As cars become increasingly legislated for fuel economy, emission, carbon footprint, and who knows what else will come along. Motorcycles are an ideal escape mechanism to enjoy a sense of mechanical purity, simplicity, freedom.

    The powersport dealer infrastructure in fragmented, and many manufacturers have been pushing product on dealers who then resort to all sorts of tactics to push the product on the customer. H-D has perhaps the best dealer network, Honda is moving along with the Powerhouse concept associated to a Honda car dealer.

    Cruisers are a North American icon, and will endure in a more price sensitive fashion than over the top custom bikes made popular by TV shows.

    Gen Y is inclined towards naked / sport versions of motorcycles. Most of the bikes that Gen Y would like are impossible to insure, manufacturers must focus on insurable product. Its nice to advertise a 1,000 cc sport bike, its a different story selling one to a Gen Y and insuring the bike for a reasonable price.

    Honda has an interesting vision, they have cruisers, and now a chopper, they have the DN-01 with the automatic transmission, and are working on a V4 bike.

    Gen Y is responsive to “ownership packages” not just a price for the bike, and you are on your own, the first manufacturer that arrives at an ownership package responsive to the bikes that appeal to Gen Y will be successful.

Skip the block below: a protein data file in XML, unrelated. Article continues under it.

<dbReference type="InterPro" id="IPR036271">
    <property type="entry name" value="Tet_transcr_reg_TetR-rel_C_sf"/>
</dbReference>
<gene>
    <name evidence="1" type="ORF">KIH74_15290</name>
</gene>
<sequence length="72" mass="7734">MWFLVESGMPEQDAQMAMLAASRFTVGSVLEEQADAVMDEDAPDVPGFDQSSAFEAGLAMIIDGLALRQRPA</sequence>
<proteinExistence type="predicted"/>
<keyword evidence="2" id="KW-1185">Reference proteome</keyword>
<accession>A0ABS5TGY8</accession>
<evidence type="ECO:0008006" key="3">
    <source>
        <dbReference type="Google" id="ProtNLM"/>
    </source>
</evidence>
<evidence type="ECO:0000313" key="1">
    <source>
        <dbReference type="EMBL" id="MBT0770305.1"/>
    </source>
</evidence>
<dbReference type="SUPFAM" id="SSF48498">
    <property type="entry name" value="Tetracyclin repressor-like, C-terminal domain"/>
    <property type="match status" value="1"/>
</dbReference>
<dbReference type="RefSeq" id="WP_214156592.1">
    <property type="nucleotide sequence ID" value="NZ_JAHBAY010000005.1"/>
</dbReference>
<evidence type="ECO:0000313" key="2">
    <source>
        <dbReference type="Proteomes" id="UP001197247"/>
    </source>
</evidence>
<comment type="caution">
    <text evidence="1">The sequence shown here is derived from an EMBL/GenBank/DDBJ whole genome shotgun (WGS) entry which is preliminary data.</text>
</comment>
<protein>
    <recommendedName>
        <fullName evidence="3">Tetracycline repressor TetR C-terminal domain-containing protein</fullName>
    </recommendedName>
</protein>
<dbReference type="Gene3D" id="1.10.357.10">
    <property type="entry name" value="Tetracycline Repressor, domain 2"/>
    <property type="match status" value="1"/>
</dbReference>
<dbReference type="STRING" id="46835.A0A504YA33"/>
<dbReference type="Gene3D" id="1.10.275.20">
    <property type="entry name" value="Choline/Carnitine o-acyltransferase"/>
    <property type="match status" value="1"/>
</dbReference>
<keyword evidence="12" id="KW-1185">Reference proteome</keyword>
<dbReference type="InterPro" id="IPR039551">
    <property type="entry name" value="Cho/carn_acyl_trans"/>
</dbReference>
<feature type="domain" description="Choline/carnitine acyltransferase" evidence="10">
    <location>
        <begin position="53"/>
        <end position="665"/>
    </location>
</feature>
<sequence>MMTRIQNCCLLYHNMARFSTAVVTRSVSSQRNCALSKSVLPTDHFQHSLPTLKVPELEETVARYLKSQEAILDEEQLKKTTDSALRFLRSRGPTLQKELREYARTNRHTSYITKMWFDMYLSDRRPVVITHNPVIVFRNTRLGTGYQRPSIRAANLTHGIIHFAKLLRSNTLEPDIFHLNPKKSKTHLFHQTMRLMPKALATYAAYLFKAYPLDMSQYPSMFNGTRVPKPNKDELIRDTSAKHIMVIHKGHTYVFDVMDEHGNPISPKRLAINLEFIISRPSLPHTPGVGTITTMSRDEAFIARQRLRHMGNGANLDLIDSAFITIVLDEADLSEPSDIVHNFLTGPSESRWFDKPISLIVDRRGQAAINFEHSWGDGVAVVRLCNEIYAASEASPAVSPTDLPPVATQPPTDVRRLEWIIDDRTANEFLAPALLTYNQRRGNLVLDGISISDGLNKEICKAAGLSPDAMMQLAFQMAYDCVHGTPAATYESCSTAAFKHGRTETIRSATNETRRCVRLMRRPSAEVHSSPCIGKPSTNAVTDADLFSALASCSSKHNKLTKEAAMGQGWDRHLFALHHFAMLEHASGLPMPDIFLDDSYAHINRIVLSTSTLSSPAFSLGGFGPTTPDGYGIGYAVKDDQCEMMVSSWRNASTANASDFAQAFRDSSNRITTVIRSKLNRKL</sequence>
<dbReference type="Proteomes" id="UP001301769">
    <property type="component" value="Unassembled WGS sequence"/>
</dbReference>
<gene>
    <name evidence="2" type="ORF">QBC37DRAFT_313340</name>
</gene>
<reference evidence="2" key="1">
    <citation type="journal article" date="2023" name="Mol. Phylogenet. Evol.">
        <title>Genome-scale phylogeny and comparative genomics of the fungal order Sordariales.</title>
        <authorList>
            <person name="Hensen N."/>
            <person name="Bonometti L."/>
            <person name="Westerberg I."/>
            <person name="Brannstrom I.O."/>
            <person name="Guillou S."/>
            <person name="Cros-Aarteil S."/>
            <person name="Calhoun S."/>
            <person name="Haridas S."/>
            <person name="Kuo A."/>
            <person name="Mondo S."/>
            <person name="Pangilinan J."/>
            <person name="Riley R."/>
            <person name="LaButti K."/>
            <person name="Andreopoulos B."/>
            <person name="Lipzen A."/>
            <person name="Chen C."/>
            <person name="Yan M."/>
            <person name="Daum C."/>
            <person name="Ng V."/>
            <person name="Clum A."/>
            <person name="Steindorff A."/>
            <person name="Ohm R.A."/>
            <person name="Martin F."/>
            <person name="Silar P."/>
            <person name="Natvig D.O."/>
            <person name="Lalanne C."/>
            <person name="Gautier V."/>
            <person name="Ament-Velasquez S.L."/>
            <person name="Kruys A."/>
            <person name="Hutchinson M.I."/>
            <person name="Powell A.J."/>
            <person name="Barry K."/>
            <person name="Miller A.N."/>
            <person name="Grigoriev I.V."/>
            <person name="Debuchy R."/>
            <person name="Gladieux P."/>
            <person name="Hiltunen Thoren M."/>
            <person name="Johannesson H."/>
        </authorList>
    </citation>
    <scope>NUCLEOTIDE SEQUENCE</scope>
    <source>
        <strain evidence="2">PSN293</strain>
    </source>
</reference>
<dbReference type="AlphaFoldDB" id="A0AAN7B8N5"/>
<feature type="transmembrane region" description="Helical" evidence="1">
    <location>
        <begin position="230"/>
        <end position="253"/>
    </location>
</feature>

Just like horsepower is a “done deal” with cars (if you wanted a car with 600HP get one quick) the same with over the top bikes. A V Max is a serious hot rod in a bike, where can you use it? Can a Gen Y insure it?

    If the BRP Spyder would lean in turns it would be a hot product, the first manufacturer that comes along with a “leanable” 3 wheeler (2 wheels in front) at a reasonable price will do very well.

    Boomers are advancing in age and will stay with their cruisers/choppers/chrome/loud pipes.

    Gen X is more inclined to nakeds / sport bikes (R6 / CBR600 / Street Triple, lots of carbon fibre)

    Gen Y same thing naked / sport bikes at a reasonable price, and insurable (this is not an H-D buyer). Top of the line bikes would be Ducati – MV Agusta.

  17. 17 Dave B. Jan 26th, 2009 at 9:21 pm

    I think the biker scene in general will slowly meld into something that resembles the way things were before the “craze” swept through and put every willing soul with a credit report on a bike.